A simulation is conducted using various trunk joint elasticities \(K_{p}\), from 100 to 2000 Nm/rad with 100 Nm/rad intervals from 0 s to \(5T_{s}\) s, as explained in the previous section. For each joint elasticity, the transition time period providing successful transition is searched from 0.05 s to 5.0 s with intervals of 0.01 s. The viscous coefficient of the trunk joint \(K_{d}\) is fixed at 10.0 Nm/(rad/s).

Simulation results

Figure 7 shows the distribution of \(K_{p}\) and \(T_{s}\) providing successful transition of Model A. When the time period \(T_{s}\) is longer, the model achieves static transition in which the projection of a center of mass is always between a toe and heel. In contrast, when the period is appropriately shorter, as shown in the figure, the model achieves dynamic transition. Figure 8a shows magnified distribution at \(0\le T_{s}\le 0.75\) s, where the model with appropriate \(T_{s}\) achieves dynamic transition. It also indicates the range of time period providing transition of the rigid body. The rigid trunk achieves transition from 0.19 to 0.20 s. However, Model A with well-tuned elastic coefficient \(K_{p}\) = 200 Nm/rad achieves the quickest transition at \(T_{s}=0.11\) s: almost 42% shorter than that of the rigid body. Figure 8b, c show magnified distribution of Models B and C. As shown in the figures, Model B with an appropriate elastic coefficient also achieves quicker transition than the rigid body. However, Model C does not achieve a quicker transition even if the elastic coefficient is tuned. These results show that an appropriate design of the trunk whose joints are equally distributed or concentrated at the top achieves quicker transition than the rigid body without requiring an additional feedback controller to stabilize the faster transition but requiring one to change viscoelasticity of the trunk joints, in case of our physical trunk mechanism.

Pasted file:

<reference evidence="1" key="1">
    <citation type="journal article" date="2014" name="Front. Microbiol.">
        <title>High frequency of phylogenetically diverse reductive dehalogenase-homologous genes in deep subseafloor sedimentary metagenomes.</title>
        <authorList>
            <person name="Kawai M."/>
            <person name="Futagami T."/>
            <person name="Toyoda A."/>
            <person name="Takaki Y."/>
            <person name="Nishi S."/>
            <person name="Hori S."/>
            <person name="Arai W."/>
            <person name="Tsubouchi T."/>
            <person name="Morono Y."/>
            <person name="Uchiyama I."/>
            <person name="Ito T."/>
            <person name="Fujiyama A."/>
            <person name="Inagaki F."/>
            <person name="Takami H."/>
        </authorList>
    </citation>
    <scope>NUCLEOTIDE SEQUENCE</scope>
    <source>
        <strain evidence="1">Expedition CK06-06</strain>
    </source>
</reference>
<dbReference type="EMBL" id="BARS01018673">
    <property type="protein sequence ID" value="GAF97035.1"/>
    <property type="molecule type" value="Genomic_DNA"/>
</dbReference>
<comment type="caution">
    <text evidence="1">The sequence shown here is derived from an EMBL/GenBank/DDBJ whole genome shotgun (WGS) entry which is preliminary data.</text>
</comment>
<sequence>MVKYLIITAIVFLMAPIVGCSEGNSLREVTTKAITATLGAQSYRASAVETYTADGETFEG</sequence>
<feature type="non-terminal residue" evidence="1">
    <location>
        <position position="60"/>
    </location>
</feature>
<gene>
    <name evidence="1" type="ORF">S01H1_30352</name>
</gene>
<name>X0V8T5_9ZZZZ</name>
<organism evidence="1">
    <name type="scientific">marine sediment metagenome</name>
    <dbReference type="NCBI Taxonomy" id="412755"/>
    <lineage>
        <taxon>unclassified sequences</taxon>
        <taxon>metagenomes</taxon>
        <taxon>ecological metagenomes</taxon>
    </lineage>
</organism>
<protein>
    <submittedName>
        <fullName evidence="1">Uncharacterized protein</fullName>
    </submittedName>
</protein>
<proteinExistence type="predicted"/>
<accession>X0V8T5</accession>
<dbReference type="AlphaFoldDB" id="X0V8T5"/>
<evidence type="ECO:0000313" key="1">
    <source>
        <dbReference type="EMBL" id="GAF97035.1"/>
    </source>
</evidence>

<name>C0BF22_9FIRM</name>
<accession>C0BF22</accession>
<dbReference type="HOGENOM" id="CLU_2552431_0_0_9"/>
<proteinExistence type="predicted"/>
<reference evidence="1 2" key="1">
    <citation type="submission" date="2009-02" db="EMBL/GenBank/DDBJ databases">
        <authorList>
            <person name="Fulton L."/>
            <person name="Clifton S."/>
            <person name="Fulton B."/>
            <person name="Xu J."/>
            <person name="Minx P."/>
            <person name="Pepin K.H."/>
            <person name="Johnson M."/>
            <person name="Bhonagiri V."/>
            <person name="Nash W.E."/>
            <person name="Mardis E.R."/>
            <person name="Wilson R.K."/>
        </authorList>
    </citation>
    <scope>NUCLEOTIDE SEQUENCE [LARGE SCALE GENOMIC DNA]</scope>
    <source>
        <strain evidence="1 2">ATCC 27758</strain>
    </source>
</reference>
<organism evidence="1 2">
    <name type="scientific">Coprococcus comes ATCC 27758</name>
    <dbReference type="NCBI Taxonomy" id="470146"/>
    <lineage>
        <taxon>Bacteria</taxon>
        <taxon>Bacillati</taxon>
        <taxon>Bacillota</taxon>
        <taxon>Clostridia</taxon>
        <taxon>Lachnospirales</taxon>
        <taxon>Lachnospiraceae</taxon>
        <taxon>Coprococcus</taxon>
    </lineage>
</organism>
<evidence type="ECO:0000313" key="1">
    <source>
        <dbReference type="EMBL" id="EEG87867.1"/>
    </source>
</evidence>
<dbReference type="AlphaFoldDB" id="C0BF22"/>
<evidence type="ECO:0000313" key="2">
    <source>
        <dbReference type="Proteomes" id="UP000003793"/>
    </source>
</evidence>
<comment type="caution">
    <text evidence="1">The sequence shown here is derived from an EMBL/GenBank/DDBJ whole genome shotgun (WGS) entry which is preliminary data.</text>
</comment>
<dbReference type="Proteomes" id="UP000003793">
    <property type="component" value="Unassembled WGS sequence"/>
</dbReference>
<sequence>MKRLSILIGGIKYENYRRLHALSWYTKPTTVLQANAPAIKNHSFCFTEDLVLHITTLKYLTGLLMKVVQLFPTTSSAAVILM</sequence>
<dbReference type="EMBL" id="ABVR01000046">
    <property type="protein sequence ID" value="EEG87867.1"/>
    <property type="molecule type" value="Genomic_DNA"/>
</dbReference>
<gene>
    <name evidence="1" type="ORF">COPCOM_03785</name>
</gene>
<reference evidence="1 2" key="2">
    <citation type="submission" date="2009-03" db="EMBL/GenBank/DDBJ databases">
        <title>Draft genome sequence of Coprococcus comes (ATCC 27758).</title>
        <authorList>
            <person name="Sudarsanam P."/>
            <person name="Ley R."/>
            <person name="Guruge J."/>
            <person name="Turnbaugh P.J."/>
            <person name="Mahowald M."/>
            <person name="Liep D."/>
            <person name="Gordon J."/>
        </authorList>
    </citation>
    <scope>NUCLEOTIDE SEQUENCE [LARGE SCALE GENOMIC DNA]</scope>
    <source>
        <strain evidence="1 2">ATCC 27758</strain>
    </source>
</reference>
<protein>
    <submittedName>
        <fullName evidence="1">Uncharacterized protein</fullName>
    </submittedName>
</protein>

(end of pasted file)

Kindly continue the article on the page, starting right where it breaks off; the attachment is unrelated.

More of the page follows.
Fig. 7

Relationship between elastic coefficient and feasible time period of Model A transition

Fig. 8

Relationship between elastic coefficient and feasible time period of the transition by Model A, B, and C